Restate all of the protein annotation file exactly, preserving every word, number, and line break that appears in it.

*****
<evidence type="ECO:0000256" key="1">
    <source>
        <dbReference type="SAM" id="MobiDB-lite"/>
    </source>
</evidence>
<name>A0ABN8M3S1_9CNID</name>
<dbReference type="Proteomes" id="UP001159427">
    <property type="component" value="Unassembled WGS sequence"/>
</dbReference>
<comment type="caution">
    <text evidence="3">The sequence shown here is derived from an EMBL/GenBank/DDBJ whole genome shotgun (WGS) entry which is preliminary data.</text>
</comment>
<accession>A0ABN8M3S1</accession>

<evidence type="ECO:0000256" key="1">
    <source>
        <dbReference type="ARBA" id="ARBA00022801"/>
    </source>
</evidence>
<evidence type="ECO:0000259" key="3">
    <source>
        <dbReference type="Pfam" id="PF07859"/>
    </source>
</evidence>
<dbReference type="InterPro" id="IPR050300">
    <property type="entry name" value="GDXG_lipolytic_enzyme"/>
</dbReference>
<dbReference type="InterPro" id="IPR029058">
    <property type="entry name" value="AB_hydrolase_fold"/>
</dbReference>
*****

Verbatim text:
<evidence type="ECO:0000256" key="1">
    <source>
        <dbReference type="SAM" id="MobiDB-lite"/>
    </source>
</evidence>
<name>A0ABN8M3S1_9CNID</name>
<dbReference type="Proteomes" id="UP001159427">
    <property type="component" value="Unassembled WGS sequence"/>
</dbReference>
<comment type="caution">
    <text evidence="3">The sequence shown here is derived from an EMBL/GenBank/DDBJ whole genome shotgun (WGS) entry which is preliminary data.</text>
</comment>
<accession>A0ABN8M3S1</accession>

<evidence type="ECO:0000256" key="1">
    <source>
        <dbReference type="ARBA" id="ARBA00022801"/>
    </source>
</evidence>
<evidence type="ECO:0000259" key="3">
    <source>
        <dbReference type="Pfam" id="PF07859"/>
    </source>
</evidence>
<dbReference type="InterPro" id="IPR050300">
    <property type="entry name" value="GDXG_lipolytic_enzyme"/>
</dbReference>
<dbReference type="InterPro" id="IPR029058">
    <property type="entry name" value="AB_hydrolase_fold"/>
</dbReference>